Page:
A Web of Hate: Hate Groups and the Internet

Originally, hate groups relied on person to person recruiting – pounding the streets, hanging up fliers, targeting teenagers in schools. These tactics have become more subversive, however, with the Internet’s rise in popularity. Groups now use web sites to aggressively target children and teenagers – relying on anonymity and recruiting in larger numbers than ever before.
Studies show that parents often worry about their teens exposure to sexual sites on the Internet, but rarely give a thought to hate groups. These groups remain under the radar, and your teenager could be a member without you ever knowing. In fact, more than 50% of parents interviewed by Psychiatric News stated that their parents placed no limits on their Internet usage in the home.
Hate groups often strive to be appealing to teenagers and children. They present the material as modern knowledge that parents are to old or out of date to understand. The sites often include colorful graphics and cartoon characters, and may even have online games and coloring pages – targeting children at an alarmingly young age. Audio and video files may be available, with music genres that are designed to be appealing to teens.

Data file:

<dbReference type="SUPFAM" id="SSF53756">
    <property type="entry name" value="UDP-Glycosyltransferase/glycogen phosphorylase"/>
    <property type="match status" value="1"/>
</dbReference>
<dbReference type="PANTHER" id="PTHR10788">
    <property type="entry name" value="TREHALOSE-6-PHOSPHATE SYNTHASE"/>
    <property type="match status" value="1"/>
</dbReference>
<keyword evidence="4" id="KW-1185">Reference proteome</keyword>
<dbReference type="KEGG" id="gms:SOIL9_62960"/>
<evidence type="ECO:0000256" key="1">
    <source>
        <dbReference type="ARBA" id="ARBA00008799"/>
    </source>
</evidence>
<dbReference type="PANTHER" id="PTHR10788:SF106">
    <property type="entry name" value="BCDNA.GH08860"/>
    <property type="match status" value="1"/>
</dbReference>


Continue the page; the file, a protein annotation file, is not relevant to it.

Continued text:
Other sites take advantage of the search engine algorithms to spread their message. For quite some time, a Google search for the word “Jew” returned results to an anti-semitic website. The site’s search rankings have been removed, and an explanation from Google currently holds the top spot. Achieving a top search engine ranking isn’t difficult for those experienced in the algorithm, and hate groups are taking advantage of this fact more and more frequently.
Some hate sites are even disguised as legitimate sites. For example, a visit to www.martinlutherking.org will introduce your child to hate filled literature, descriptions of King having illicit sex, and printable hate group flyers that they can download and distribute at their school. Imagine how easily your child could find a site like this inadvertently while doing research for a school project. Sites like these are protected under federal law unless they are a direct threat to someone’s life, and are protected by anti-censorship laws.
The best thing that you, as a parent, can do to prevent your child’s exposure to hate groups is to take the time to educate them. Teach them your families values and beliefs, as well as how to evaluate what they read critically. Remind them that on the Internet, anyone can be an author, regardless of actual authority. Don’t make the mistake of relying only on web filters or blocking software, as many programs will not recognize a hate site, and many are cleverly disguised. Instead, keep your computer in a public area and regularly monitor your child’s Internet usage. Ask them to tell you what they’re working on in school, and help them learn to critically evaluate the Internet as a research source.
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